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" ANTI-TITHERS HONOUR."

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ANTI-TITHERS HONOUR." The honour of anti-tithers seems to be about equal to their honesty. Mr. Peterson the agent of the Ecclesiastical Commissioners, relying upon the assurances of the Chief- Constable of Pembrokeshire, and the anti- tithers, agreed to carry out the distraints in the neighbourhood of Cardigan, with no larger force than one policeman. Accompanied by the Chief-Constable, Mr. Ivor Evans representing the anti-tithers, and the Rev. W. Jones of Moylgrove (Dissenting minister), he set out for Whit-church. At Pontyfaen, about a hundred people placed themselves across the road, while a dozen horns made a most discordant noise. The crowd danced and sang verses, when the farm-house was found locked and tenantless, thinking that the distraint could not be levied. At the second farm every possible impediment was also thrown in the way, and half a dozen men on horseback joined the crowd. The leading vehicle of the distrainers then quickened its pace, and some of the mounted men endeavoured to head the carriage. One of its horses began to plunge, aud a pedestrian-Enock John, either fell or was struck down by the wheel of the break. Before he could get up, a horseman passed over him, being unable to turn or pull his horse aside. It is said his leg is broken. Sundry threats of vengeance were made at Mr. Petersons' driver, without any allowance being made for the liberationist horseman. Lyddin farm was next reached, and Mr. Peterson, received £10 3s. due from the occupier Melchior Evans, who was ill, and the party did not go near the house. Payment was however resented by a portion of the crowd, and while Mr. Peterson was negotia- ting, a piece of turf struck his head. When he approached the following farm, the road was found blocked by a thick furze barrier, and pieces of turf were levelled at him as he reached the latter. He began to climb the hedge, "Pull him down, don't let him get up," Trespass was shouted, while those on the hedge pushed him on to the road, and others seized his legs and promptly brought him down. People hooted, jeered, and pointed their sticks at him. He attempted to speak, but no one would listen. A second time he tried to scale the hedge, when he was again pushed down, whilst others seized his coat- tails and pulled him back. He was gaining a footing, when a terrier dog was thrown upon him, and he then withdrew. The Western Mail correspondent who furnishes the above account, says the Rev. W. Jones and Mr. Ivor Evans representing the anti-tithers, tried to prevent these actions and disapproved of them. Probably they did. It is only another example of the well-known truth, how much easier it is to influence people for evil than for good. The Anti-Tithe League has raised a feeling which it cannot quell. Its leaders have been successful in evoking the spirit of dishonesty, of violence and disorder, but where they wish to exercise it, what power have they ? and what is their influence worth ? We are glad to know that in all propability before another issue, the Tithe Bill will have passed the House of Commons, the simpler method of the County Court made legal, and these scenes so degra- ding to Welshmen, ended for ever.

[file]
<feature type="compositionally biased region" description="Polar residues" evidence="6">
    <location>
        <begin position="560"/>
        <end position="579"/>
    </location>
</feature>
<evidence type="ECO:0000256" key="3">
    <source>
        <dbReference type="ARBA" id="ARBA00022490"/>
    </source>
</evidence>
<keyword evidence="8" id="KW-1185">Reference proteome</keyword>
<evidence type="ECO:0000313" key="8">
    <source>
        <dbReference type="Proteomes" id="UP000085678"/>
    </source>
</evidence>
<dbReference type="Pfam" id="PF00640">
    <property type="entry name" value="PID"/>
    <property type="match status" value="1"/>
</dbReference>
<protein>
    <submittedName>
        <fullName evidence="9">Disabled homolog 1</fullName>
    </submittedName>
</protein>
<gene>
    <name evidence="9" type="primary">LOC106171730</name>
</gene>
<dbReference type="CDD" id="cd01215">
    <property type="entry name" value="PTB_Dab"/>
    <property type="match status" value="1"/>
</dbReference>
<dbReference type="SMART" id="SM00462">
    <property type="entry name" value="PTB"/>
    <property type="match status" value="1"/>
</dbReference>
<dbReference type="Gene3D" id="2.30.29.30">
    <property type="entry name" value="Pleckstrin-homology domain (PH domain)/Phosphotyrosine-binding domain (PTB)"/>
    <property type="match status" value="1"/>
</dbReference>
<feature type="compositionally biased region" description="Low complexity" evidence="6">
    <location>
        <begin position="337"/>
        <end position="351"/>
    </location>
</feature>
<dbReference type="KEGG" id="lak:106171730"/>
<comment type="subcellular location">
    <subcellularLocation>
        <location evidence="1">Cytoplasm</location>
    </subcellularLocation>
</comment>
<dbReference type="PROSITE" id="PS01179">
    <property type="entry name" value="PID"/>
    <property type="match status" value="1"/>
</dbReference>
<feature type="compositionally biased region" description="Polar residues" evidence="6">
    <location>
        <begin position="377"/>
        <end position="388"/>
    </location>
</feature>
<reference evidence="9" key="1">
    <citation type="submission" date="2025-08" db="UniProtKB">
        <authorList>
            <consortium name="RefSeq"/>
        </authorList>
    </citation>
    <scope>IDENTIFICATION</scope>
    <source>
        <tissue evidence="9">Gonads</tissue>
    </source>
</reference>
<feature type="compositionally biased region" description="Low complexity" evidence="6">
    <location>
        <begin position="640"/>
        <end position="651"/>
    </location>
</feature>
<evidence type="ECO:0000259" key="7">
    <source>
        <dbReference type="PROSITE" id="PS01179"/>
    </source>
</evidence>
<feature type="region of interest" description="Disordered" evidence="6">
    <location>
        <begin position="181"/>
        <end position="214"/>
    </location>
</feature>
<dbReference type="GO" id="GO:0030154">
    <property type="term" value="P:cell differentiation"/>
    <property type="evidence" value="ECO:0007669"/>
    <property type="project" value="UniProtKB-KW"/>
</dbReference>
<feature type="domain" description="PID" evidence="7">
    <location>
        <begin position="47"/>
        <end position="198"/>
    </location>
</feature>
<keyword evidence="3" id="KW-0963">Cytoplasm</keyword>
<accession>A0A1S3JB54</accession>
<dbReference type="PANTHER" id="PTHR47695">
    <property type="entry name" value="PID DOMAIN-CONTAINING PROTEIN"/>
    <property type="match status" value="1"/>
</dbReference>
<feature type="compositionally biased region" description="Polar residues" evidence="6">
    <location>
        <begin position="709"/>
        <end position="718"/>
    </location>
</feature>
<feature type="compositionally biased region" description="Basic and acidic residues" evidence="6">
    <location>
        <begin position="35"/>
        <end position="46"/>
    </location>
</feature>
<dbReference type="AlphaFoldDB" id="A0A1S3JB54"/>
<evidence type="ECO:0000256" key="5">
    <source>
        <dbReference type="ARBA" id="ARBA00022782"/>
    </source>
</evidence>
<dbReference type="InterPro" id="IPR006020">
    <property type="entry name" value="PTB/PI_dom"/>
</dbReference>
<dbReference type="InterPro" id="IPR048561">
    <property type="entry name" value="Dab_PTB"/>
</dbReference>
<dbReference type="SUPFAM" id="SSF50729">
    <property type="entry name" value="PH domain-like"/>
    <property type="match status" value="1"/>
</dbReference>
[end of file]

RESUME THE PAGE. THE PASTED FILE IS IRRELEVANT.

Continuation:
TO OUR CORRESPONDENTS.

Society anfc personal.'

CARMARTHEN.

CARDIGANSHIRE COUNTY COUNCIL.

CARDIGAN BAY SEA FISHERY.

IABERYSTWYTH.

LAMPETER.

LAUGHARNE.

ABERAYRON.

LLANDILO.

MOTHVEY.

LLANDOVERY.

CON WIL CAIO.

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